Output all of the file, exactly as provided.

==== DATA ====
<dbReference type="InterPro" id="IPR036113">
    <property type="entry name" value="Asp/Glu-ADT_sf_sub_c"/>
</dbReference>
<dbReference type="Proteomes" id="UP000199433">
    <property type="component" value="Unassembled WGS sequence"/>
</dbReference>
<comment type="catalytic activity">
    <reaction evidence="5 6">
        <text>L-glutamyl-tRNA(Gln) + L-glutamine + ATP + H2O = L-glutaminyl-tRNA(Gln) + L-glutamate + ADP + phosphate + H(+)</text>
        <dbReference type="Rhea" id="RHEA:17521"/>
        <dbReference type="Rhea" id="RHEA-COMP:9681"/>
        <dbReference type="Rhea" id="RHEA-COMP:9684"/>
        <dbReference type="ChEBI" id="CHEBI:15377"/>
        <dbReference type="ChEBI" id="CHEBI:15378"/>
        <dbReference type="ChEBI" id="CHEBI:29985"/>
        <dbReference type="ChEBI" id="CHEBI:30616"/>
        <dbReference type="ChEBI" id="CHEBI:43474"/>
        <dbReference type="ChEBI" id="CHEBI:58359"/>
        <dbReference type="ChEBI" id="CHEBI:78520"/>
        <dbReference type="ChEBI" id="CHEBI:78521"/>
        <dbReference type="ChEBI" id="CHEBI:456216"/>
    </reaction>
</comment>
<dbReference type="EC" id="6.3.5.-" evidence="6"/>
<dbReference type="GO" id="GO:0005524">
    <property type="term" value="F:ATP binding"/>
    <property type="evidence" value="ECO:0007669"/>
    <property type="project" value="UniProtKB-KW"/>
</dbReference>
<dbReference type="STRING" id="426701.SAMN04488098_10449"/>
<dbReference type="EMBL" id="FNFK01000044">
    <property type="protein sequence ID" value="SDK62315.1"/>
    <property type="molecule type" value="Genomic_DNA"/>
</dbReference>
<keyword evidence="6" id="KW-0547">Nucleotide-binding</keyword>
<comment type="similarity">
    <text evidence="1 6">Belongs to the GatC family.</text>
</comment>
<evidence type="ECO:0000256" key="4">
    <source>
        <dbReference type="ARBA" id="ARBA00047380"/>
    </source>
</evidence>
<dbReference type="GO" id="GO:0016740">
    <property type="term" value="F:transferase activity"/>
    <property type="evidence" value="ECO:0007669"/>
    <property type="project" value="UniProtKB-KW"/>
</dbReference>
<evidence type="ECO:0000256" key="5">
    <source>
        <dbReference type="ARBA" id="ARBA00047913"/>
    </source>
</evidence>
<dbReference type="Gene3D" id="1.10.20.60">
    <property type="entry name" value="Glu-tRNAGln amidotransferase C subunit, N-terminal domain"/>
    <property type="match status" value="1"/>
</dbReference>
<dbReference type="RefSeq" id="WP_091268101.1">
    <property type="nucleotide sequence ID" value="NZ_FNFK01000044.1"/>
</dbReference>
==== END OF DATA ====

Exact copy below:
<dbReference type="InterPro" id="IPR036113">
    <property type="entry name" value="Asp/Glu-ADT_sf_sub_c"/>
</dbReference>
<dbReference type="Proteomes" id="UP000199433">
    <property type="component" value="Unassembled WGS sequence"/>
</dbReference>
<comment type="catalytic activity">
    <reaction evidence="5 6">
        <text>L-glutamyl-tRNA(Gln) + L-glutamine + ATP + H2O = L-glutaminyl-tRNA(Gln) + L-glutamate + ADP + phosphate + H(+)</text>
        <dbReference type="Rhea" id="RHEA:17521"/>
        <dbReference type="Rhea" id="RHEA-COMP:9681"/>
        <dbReference type="Rhea" id="RHEA-COMP:9684"/>
        <dbReference type="ChEBI" id="CHEBI:15377"/>
        <dbReference type="ChEBI" id="CHEBI:15378"/>
        <dbReference type="ChEBI" id="CHEBI:29985"/>
        <dbReference type="ChEBI" id="CHEBI:30616"/>
        <dbReference type="ChEBI" id="CHEBI:43474"/>
        <dbReference type="ChEBI" id="CHEBI:58359"/>
        <dbReference type="ChEBI" id="CHEBI:78520"/>
        <dbReference type="ChEBI" id="CHEBI:78521"/>
        <dbReference type="ChEBI" id="CHEBI:456216"/>
    </reaction>
</comment>
<dbReference type="EC" id="6.3.5.-" evidence="6"/>
<dbReference type="GO" id="GO:0005524">
    <property type="term" value="F:ATP binding"/>
    <property type="evidence" value="ECO:0007669"/>
    <property type="project" value="UniProtKB-KW"/>
</dbReference>
<dbReference type="STRING" id="426701.SAMN04488098_10449"/>
<dbReference type="EMBL" id="FNFK01000044">
    <property type="protein sequence ID" value="SDK62315.1"/>
    <property type="molecule type" value="Genomic_DNA"/>
</dbReference>
<keyword evidence="6" id="KW-0547">Nucleotide-binding</keyword>
<comment type="similarity">
    <text evidence="1 6">Belongs to the GatC family.</text>
</comment>
<evidence type="ECO:0000256" key="4">
    <source>
        <dbReference type="ARBA" id="ARBA00047380"/>
    </source>
</evidence>
<dbReference type="GO" id="GO:0016740">
    <property type="term" value="F:transferase activity"/>
    <property type="evidence" value="ECO:0007669"/>
    <property type="project" value="UniProtKB-KW"/>
</dbReference>
<evidence type="ECO:0000256" key="5">
    <source>
        <dbReference type="ARBA" id="ARBA00047913"/>
    </source>
</evidence>
<dbReference type="Gene3D" id="1.10.20.60">
    <property type="entry name" value="Glu-tRNAGln amidotransferase C subunit, N-terminal domain"/>
    <property type="match status" value="1"/>
</dbReference>
<dbReference type="RefSeq" id="WP_091268101.1">
    <property type="nucleotide sequence ID" value="NZ_FNFK01000044.1"/>
</dbReference>